British companies could end up in an unseemly scramble to get their .eu domains registered, and experts are recommending they act fast to avoid protracted legal battles.
By the 7 April general release of .eu domains, pre-registrations for trademarked brands, as well as some predictably in-demand domains such as sex.eu, are expected to hit 1.5 million. However, UK names are conspicuous by their absence.
Registrar Nominet told ZDNet UK sister site silicon.com UK applications for .eu domains account for less than one in 10. Nominet said it's likely UK companies are standing by the value of their .uk brands.
Damian Schmidt, CEO of rival domain name registrar Strato, said: "We think that in Great Britain the .eu domain just isn't a topic which is interesting people."
But he said that attitude could ultimately prove costly.
Germany currently accounts for 30 percent of registrations, the Netherlands for 16 percent and France for 11 percent, said Schmidt. The UK meanwhile is languishing in fourth place on 9 percent.
Schmidt said he isn't sure whether that is for political reasons, or whether UK businesses are simply unaware of the opportunity but he urged businesses to realise the potential of owning their .eu domain and warned them to consider the problems of not doing so.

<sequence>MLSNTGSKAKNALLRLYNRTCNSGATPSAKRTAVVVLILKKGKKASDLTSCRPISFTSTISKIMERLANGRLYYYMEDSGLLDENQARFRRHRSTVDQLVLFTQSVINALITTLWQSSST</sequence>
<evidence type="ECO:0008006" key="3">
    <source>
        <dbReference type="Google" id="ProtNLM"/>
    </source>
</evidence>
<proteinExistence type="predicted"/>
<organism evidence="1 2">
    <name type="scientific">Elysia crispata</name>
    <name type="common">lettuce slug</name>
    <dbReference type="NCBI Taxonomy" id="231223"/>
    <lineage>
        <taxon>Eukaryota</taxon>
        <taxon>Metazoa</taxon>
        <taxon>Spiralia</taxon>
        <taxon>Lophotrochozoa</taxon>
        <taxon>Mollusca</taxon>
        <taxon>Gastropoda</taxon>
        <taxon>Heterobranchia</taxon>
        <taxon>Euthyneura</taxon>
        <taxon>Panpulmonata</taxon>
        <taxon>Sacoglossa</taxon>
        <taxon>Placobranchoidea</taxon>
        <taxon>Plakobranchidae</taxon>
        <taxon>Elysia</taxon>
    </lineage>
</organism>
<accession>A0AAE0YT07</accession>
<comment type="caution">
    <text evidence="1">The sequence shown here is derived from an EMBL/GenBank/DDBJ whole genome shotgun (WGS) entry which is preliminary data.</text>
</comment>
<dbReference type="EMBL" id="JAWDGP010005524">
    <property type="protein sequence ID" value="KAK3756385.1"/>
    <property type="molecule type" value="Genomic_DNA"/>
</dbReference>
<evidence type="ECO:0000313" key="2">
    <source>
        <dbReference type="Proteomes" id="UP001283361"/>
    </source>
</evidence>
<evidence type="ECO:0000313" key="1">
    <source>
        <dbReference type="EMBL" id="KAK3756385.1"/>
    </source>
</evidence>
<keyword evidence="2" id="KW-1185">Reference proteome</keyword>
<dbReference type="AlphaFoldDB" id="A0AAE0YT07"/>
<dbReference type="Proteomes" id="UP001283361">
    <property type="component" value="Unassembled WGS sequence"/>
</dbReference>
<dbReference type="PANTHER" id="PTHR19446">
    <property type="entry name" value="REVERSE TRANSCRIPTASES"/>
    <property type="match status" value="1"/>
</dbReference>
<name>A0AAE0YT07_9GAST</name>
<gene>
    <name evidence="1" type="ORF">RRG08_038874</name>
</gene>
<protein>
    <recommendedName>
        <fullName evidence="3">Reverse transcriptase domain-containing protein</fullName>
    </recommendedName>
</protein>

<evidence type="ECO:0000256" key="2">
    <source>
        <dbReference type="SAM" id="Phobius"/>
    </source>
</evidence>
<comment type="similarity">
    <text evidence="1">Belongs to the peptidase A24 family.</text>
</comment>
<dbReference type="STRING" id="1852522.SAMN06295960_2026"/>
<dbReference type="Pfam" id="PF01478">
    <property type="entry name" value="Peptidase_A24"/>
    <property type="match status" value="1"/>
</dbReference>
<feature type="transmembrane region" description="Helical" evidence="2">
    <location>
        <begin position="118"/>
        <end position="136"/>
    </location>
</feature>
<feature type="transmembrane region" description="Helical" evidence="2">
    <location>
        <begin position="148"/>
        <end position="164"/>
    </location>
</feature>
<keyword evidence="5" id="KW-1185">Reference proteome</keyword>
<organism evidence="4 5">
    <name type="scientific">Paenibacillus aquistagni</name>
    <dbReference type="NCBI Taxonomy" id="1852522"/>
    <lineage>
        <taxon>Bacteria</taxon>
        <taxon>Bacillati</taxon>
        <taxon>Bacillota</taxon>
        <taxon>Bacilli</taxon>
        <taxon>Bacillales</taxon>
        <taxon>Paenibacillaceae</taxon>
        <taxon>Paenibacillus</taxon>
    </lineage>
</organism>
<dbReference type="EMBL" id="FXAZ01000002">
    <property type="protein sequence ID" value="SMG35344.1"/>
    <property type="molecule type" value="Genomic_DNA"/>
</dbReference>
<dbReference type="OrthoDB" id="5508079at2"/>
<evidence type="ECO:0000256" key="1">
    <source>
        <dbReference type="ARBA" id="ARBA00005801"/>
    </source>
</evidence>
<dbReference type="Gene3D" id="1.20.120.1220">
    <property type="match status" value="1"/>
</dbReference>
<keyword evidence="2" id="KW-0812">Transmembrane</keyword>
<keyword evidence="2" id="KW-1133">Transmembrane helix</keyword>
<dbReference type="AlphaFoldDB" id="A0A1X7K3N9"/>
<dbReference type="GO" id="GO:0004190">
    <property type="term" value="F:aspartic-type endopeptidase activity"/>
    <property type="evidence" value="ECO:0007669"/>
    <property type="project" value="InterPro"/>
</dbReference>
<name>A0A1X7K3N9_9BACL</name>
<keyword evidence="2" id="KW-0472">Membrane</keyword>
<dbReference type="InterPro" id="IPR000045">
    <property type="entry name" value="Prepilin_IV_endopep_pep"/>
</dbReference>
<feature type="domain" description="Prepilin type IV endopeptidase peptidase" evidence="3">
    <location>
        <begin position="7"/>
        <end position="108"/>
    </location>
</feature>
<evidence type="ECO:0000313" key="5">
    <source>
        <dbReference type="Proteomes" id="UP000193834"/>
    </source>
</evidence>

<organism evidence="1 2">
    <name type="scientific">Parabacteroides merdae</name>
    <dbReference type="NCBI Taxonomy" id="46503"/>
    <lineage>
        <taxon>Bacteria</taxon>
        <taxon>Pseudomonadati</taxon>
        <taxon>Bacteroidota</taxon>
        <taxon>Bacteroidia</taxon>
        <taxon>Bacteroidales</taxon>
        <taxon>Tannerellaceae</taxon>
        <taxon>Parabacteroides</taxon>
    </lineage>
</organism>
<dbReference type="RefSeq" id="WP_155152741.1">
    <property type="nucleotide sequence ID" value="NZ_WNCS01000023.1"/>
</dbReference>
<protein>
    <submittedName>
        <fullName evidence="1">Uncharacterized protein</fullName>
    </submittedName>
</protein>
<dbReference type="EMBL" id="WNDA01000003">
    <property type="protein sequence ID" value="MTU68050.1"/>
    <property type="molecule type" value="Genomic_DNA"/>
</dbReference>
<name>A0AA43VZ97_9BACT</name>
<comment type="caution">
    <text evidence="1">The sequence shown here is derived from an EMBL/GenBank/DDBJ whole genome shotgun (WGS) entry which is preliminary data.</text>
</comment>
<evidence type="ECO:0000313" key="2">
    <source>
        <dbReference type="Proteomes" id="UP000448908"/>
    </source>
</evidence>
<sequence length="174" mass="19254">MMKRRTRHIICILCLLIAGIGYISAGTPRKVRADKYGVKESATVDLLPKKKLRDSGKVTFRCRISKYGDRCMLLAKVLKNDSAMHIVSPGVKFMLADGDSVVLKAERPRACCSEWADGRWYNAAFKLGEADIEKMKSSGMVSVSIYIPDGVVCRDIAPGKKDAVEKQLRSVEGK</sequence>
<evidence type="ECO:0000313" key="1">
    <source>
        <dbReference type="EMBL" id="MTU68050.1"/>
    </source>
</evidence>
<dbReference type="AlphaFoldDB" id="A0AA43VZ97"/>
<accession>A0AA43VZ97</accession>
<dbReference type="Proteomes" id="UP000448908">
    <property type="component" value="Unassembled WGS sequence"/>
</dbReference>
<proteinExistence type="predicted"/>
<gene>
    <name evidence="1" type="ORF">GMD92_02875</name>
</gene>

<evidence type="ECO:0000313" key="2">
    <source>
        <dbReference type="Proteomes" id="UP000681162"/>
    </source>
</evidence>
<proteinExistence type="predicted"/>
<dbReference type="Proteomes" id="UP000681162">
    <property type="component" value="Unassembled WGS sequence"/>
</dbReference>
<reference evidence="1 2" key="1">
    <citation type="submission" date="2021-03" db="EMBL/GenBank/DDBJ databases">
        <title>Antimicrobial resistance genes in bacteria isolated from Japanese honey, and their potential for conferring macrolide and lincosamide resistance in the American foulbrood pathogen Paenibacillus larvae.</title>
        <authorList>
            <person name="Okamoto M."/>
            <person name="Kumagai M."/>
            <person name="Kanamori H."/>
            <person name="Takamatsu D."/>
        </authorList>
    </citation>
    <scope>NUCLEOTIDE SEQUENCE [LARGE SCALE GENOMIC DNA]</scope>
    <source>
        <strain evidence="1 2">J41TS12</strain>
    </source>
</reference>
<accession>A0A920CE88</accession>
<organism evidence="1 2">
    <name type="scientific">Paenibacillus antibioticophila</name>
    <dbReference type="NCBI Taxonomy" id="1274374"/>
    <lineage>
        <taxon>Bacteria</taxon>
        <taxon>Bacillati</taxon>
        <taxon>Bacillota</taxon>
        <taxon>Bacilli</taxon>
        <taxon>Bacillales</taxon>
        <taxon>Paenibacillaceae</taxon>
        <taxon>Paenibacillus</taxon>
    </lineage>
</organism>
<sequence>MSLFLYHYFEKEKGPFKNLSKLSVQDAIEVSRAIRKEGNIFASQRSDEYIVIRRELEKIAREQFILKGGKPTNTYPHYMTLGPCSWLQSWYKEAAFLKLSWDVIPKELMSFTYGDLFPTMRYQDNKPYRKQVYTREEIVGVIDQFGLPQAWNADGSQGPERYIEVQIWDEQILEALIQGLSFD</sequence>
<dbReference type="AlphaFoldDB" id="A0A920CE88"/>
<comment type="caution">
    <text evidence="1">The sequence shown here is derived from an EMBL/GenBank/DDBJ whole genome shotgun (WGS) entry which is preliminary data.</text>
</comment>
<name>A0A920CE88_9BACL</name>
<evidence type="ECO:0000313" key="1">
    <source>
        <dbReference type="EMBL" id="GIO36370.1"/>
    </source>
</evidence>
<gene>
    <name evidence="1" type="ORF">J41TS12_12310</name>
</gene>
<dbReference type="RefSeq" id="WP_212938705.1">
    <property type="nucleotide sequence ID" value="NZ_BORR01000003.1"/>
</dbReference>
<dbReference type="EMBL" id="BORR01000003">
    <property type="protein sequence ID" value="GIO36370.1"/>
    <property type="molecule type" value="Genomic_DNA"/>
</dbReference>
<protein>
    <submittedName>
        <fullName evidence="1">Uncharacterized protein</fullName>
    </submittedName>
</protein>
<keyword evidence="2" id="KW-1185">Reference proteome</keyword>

However, a spokeswoman for Nominet criticised the process for registering .eu domains, saying it may have discouraged companies from signing up.
Furthermore, she added: "Many businesses do not feel the need or do not want to register a .eu domain name when they already have a well recognised .uk brand in which people have confidence and trust."
But Schmidt claimed: ".eu will be as strong as .com in a couple of years," predicting that it will overtake a lot of smaller country-specific European top level domains fairly quickly in terms of prestige.
Currently pre-registration is going through two 'sunrise' periods when registered trademarks can ensure they get their domains on board. Come 7 April it will be a land-grab.
Schmidt said major .com companies such as Amazon have already signed-up their .eu domain but he predicts that those companies who leave it until 7 April or later to register their domains will find themselves either missing out or embroiled in protracted wrangling to reclaim their domain.